Sunday, December 1, 2013
Tomlin, Steelers To Be Fined But Won't Forfeit Draft Pick
This was Pittsburgh Steelers head coach Mike Tomlin's apology and explanation for what happened Thursday night against the Ravens. Tomlin possibly interfered with Jacoby Jones' 73-yard kickoff return in the third quarter by being on the field, which is not permitted.
That's the part of this that is old news. The part of the story that has Steeler Nation up in arms is the talk of the Steelers possibly losing a draft pick over this. Now, allow me to delineate my rebuttal to this as eloquently as I possibly can.
The concern over the loss of a draft pick is with the Steelers, is in-house. They are the ones mainly concerned that it will cost them a draft pick in the late rounds. Per Fox reporter Jay Glazer, the NFL isn't actually discussing it to that degree.
Now, don't get me wrong, Tomlin will be fined. The NFL rule regarding such potential incidents and what are deemed "sideline interferences," per Glazer, had been reiterated before the game earlier this week. So, yes, a fine is forthcoming.
The last time something like this happened was with the New York Jets in 2010. In that happening, an assistant coach, Sal Alosi, actually tripped a Miami Dolphins as he ran up the sidelines. After admitting intent, they were fined $100,000 and he himself received a $25,000 fine.
Let me emphasize that he actually tripped the Dolphins player and all they received were the fines. No draft picks were forfeited.
Fast forward and the Steelers coach Mike Tomlin’s near-interference is the subject of what has been called “an aggressive review” by the league office and is likely to result in similar stiff financial penalties for the coach and the team.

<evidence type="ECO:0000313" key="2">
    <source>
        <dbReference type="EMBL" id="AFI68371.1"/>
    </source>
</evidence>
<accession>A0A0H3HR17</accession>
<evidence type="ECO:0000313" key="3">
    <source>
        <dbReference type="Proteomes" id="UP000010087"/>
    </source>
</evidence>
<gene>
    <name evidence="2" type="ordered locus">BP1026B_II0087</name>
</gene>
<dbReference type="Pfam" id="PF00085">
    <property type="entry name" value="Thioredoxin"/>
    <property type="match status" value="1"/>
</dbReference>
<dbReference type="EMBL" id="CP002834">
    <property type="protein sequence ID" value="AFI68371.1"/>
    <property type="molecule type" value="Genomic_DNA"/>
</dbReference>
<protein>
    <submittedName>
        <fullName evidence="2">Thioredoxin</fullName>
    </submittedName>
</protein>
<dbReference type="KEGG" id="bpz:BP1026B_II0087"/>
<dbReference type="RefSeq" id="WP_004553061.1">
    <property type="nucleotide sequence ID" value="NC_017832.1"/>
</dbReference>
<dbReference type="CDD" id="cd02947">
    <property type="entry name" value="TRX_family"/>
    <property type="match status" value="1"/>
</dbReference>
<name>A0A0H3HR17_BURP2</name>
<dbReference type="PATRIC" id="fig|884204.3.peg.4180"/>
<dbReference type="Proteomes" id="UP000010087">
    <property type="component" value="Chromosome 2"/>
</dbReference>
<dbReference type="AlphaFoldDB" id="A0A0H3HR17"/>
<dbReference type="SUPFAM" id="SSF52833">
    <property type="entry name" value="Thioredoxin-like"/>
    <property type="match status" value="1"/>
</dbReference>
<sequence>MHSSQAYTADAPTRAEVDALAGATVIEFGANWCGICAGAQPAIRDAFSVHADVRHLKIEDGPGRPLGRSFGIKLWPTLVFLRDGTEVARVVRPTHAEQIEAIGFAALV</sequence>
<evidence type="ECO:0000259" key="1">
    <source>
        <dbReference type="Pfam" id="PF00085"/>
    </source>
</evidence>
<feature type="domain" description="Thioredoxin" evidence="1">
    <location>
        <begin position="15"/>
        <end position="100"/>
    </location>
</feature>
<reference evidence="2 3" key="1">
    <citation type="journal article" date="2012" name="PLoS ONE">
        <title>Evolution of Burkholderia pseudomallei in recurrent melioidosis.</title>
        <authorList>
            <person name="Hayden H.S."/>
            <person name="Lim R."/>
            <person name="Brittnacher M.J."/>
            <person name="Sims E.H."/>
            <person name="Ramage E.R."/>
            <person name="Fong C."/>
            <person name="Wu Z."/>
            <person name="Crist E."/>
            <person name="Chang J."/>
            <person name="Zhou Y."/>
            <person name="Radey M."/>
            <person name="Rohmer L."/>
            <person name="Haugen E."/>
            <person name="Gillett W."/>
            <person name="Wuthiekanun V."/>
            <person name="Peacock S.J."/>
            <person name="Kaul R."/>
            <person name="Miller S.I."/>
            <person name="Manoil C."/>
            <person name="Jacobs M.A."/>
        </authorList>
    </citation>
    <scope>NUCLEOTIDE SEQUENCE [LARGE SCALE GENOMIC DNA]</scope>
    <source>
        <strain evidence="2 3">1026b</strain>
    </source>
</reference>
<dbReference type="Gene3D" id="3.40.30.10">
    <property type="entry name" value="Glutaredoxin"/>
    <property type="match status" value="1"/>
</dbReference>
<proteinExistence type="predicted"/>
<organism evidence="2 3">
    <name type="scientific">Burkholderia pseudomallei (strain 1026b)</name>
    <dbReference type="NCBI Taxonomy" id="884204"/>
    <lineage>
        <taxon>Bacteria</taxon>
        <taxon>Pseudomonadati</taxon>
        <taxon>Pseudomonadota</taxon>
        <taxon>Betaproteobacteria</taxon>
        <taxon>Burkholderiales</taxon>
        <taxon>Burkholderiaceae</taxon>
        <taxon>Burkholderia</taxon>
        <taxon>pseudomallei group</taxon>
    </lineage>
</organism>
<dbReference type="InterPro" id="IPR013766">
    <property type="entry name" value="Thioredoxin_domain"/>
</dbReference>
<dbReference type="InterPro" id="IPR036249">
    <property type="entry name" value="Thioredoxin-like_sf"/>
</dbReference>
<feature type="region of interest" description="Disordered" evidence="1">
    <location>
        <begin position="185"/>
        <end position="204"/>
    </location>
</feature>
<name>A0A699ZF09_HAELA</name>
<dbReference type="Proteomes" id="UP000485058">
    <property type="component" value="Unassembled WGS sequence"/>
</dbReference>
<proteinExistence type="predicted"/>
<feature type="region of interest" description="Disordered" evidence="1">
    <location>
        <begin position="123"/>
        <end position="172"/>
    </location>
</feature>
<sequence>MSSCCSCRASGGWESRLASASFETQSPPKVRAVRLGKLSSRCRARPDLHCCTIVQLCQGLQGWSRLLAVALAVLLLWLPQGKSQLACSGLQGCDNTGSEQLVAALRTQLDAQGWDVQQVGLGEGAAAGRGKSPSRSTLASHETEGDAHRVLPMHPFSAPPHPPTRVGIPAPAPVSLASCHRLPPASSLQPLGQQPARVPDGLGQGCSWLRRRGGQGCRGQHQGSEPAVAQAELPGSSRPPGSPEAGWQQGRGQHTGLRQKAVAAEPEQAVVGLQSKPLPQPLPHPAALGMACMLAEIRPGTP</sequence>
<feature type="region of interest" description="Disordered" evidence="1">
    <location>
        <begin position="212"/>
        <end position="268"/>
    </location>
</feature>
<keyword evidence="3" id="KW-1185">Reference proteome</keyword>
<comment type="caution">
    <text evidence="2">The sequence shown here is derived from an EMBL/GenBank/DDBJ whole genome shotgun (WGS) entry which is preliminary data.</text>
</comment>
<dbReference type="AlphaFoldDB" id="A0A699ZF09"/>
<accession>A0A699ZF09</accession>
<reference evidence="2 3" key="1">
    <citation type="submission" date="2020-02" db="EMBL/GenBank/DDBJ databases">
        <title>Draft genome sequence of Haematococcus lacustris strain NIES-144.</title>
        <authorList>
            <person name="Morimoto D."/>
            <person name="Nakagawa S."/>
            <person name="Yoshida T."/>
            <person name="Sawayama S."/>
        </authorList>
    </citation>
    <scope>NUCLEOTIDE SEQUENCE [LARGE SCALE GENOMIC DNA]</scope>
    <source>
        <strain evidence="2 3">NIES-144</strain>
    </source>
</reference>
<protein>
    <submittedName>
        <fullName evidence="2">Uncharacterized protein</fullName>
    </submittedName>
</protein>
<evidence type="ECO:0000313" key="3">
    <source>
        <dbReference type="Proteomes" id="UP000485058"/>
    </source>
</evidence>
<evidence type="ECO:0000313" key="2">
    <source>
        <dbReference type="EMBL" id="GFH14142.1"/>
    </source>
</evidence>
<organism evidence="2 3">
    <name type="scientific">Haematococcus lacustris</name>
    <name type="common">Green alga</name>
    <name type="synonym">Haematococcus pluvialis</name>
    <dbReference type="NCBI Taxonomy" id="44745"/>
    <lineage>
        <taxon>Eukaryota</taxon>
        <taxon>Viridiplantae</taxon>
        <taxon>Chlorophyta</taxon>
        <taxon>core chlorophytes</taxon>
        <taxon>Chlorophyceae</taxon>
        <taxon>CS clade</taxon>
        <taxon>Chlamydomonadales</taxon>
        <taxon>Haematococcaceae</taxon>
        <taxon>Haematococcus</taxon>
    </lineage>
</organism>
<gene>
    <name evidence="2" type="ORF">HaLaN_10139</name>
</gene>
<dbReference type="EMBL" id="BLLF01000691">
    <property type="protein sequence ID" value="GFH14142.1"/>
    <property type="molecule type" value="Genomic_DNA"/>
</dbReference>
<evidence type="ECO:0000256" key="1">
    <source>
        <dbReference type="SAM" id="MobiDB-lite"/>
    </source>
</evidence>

The trump card in this, though, is that Tomlin was recently appointed to the NFL’s powerful Competition Committee. Therefore, he knows better, and the league could take that into consideration regarding any action along those lines.
They may, therefore, also be the ones who leaked the draft pick-threat information to the Adam Schefters, Ian Rapaports and Jason LaCanforas of the NFL world in an effort to put a little fear into Tomlin as well as other teams to ward of anyone who may have an inkling to try something like this again.
But to honestly believe the NFL will actually take the quantum leap from a fine (knowing their true main objective is money) to taking away a draft pick is as viable as me walking into my closet and walking through it into a land where I find myself conversing with a talking lion.
This is in now way equivalent to the black eye the New England Patriots gave the NFL with SpyGate. That garnered a fine for the team, for the coach and the forfeiture of a draft pick. Is this in any way, shape or form as egregious as that deplorable fiasco?
No, I didn't think so, either.